Delivering Trust in Vaccines on Immunization’s Front Lines
By Naveen Thacker, Vince Blaser, Amruta Vadnerkar and Shraddha Uttekar
Encouraging news about COVID-19 vaccine development is coming fast and frequent this past month. Discussions abound about whether vaccine uptake, combined with other prevention measures, will be high enough to end this horrific pandemic in communities around the world.
That question will be answered in large part by how well we prepare pediatricians, nurses and other frontline health workers who deliver vaccines and immunization information. Each must have conversations with their patients, communities and networks – in the clinic or virtually.
This is why the International Pediatric Association and its 169 National Pediatric Societies from 149 countries have created the IPA Vaccine Trust Project. The Project is a self-paced, online education platform for health workers to learn about communications and advocacy on delivering vaccines and immunization information.
IPA has partnered with the Sabin Vaccine Institute’s Immunization Advocates program to pilot this platform in low- and middle-income countries in Eastern Europe and Latin America transitioning off assistance from Gavi, the Vaccine Alliance.
Frontline health workers’ delivery of vaccines has helped decrease childhood death rates by more than half in the last 30 years. However, routine childhood immunization rates are declining around the world due in large part to declining trust in information about vaccines.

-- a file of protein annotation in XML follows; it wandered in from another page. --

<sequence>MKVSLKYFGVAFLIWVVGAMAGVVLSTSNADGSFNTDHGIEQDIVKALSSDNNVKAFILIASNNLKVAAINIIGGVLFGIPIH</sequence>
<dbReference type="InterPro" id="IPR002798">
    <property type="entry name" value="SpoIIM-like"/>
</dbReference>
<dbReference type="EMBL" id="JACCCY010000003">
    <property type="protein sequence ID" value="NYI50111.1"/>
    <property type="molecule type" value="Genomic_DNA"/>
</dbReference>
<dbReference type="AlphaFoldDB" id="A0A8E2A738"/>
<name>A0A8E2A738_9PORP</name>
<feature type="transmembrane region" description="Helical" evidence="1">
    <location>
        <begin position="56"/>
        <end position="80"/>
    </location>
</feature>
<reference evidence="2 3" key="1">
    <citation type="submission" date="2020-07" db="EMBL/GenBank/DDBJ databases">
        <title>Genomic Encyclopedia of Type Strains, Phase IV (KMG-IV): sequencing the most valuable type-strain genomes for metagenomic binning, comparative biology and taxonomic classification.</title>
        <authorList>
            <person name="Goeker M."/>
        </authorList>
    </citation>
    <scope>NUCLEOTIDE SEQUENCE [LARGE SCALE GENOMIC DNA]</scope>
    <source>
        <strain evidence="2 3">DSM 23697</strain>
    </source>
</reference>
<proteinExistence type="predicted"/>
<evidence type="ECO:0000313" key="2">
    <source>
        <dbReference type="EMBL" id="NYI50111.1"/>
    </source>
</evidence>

Frontline health workers are trusted gatekeepers of health information for their communities. The Vaccine Trust Project seeks to bolster their ability to communicate directly with patients and externally with media or on online social media forums. The Project will also enhance their skillsets to advocate for immunization locally, nationally and globally.
Sustained community access to trusted information on vaccines is especially critical in countries which have transitioned from Gavi assistance. These include Armenia, Bolivia, Honduras, Georgia, Guyana, Moldova and Azerbaijan – where our partnership will pilot. During the next several months, IPA and its affiliate national pediatric societies will work with other health workforce associations, governments and other stakeholders in these countries to deliver training through platform modules in English, Russian and Spanish.
The IPA-Sabin partnership will pair this online training with topical seminars and advocacy activities. We will connect frontline health workforce advocates to communications opportunities, including potentially with local journalists reporting on vaccines and immunizations.
As we continue to learn from the nurses, pediatricians, physicians assistants and other frontline health workers who participate in this project, the partnership will adapt materials to meet their needs. We will also advocate for the information these health workers need to build and maintain trust in the communities they serve, allowing them to deliver trusted information on routine immunization and to communicate the rapidly evolving body of knowledge about COVID-19 vaccination.
As we have seen in other global health emergencies like the recent Ebola epidemic in a conflict region of the Democratic Republic of Congo, immunization can play a central role in ending epidemics. However, their effectiveness can only be maximized with sustained effort to build community trust. To end the COVID-19 pandemic and ensure the lifesaving power of all vaccines, we must urgently prioritize equipping frontline health workers with the skills they need to confidently deliver trusted and up-to-date immunization information to their communities.